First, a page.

Check them out! http://techshop.ws/
Step 1: Model the Table
First we modeled the dog table in SolidWorks. Then we printed out drawings so we could trace the layout onto the wood.
Step 2: Cross Cuts
We started with a long board and made a few cuts on the table saw to get pieces for the table top, and the two legs. First we measured out the lengths of each piece needed and marked them with the T square. Then we set the table saw fence to the proper length and slid the wood through!
Step 3: Cutting Out the Bone Shape
Then with the outline traced onto the board, we took it to the bandsaw to cut it out. We drilled a hole at the tight curve at the bone ends so it was easy to cut it out in sections. It was tough to follow the line perfectly, so we left some extra material and sanded to the line on the belt sander. It took a hand sander to get in to the spots where the belt sander couldn't reach.
Step 4: Cutting Out the Bowl Holes
We used the scroll saw to cut out the bowl holes. To do this, first we drilled holes somewhere near the edge of the bowl lines. Then you can remove the scroll saw blade, and reinstall it through the hole. Now you can start the machine and cut out around the circle.
Step 5: Rounding Over Edge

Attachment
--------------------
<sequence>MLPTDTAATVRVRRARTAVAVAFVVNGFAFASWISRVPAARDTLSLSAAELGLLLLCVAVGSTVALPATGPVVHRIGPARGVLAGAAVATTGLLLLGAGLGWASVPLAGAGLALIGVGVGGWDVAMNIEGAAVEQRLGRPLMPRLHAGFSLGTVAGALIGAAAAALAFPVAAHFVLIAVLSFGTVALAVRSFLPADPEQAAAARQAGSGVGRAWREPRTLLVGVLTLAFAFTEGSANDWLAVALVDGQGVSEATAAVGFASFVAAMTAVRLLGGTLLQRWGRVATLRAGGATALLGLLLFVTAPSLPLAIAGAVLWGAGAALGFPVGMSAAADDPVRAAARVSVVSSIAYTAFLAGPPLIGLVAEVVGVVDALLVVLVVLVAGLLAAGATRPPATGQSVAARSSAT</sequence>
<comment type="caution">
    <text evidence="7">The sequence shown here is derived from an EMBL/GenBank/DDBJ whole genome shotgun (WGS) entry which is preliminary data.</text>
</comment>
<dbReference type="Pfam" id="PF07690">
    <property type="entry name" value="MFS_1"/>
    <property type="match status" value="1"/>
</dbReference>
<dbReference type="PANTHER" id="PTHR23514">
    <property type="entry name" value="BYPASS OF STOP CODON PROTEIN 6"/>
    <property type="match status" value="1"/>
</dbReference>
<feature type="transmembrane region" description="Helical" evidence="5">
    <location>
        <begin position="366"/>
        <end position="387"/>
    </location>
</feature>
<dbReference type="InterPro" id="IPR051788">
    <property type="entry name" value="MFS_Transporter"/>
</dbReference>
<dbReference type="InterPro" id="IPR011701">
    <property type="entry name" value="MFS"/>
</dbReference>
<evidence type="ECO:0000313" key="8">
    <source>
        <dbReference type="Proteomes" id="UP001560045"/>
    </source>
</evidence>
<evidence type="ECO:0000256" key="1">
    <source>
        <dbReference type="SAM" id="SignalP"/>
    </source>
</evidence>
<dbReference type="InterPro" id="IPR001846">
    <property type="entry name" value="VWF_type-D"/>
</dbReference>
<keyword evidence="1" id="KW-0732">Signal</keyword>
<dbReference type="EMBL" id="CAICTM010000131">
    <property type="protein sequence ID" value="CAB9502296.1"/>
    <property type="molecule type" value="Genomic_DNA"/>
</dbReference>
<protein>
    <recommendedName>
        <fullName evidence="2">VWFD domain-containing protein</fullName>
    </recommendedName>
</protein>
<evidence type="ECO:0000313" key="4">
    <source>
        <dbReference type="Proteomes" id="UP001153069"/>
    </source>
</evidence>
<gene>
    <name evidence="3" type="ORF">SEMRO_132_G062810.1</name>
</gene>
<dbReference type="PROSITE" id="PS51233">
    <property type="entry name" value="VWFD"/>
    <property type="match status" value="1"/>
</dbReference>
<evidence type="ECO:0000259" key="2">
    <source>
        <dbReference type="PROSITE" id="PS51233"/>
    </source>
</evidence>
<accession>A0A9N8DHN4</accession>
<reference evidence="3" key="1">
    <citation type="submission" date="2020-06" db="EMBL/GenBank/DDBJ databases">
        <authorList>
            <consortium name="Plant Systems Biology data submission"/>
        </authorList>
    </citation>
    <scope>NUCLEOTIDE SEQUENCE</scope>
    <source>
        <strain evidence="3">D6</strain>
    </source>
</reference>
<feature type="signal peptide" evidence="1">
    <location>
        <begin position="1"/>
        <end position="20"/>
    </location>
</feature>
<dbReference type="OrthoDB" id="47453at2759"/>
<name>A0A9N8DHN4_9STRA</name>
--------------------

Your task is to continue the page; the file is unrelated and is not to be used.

Next we used a 1/2" round over router bit to radius the edge all around the table top. This bit has a ball bearing on the bottom so it rolls along the edge and follows the outline.
Step 6: Making the Legs
We cut out the legs on the bandsaw and sanded them on the belt sander as well. We put a small radius on the edges by hand sanding. Then we used a Kreg Jig to drill pocket holes in the legs. The Kreg jig makes it super easy to make joints!
Step 7: Attaching Legs to Top
Now its time to screw the legs onto the table top. We had to hold the legs in place while driving the screws into the table top, so we clamped a block down to give us something to clamp the legs to. We lined the block up with a line we had drawn to make sure the legs were nice and straight. Now it can stand on its own! That was the easy part...
Step 8: Sanding!
We hate sanding but it has to be done! The random orbital sander is great, but this project required a lot of hand sanding to get the rounded edges and inside of the holes.
Step 9: Finishing
For the finish, we applied General Finishes Enduro Var with a brush. Mahogany is an open grain wood, so I've read some people recommend using grain filler, but we just went ahead and just put on the clear coat. We put on a bunch of coats so we could sand it flat.
Step 10: Wet Sanding and Buffing
Once we applied around 5 coats we proceeded to sand everything flat and work our way up from 320 to 1000 grit sand paper. Then we buffed it to make it shine!!
Step 11: It's Done!!
It looks like Spot is a little wary of the table at first, but she likes it now! We took some pictures outside to show off the wood and the shine!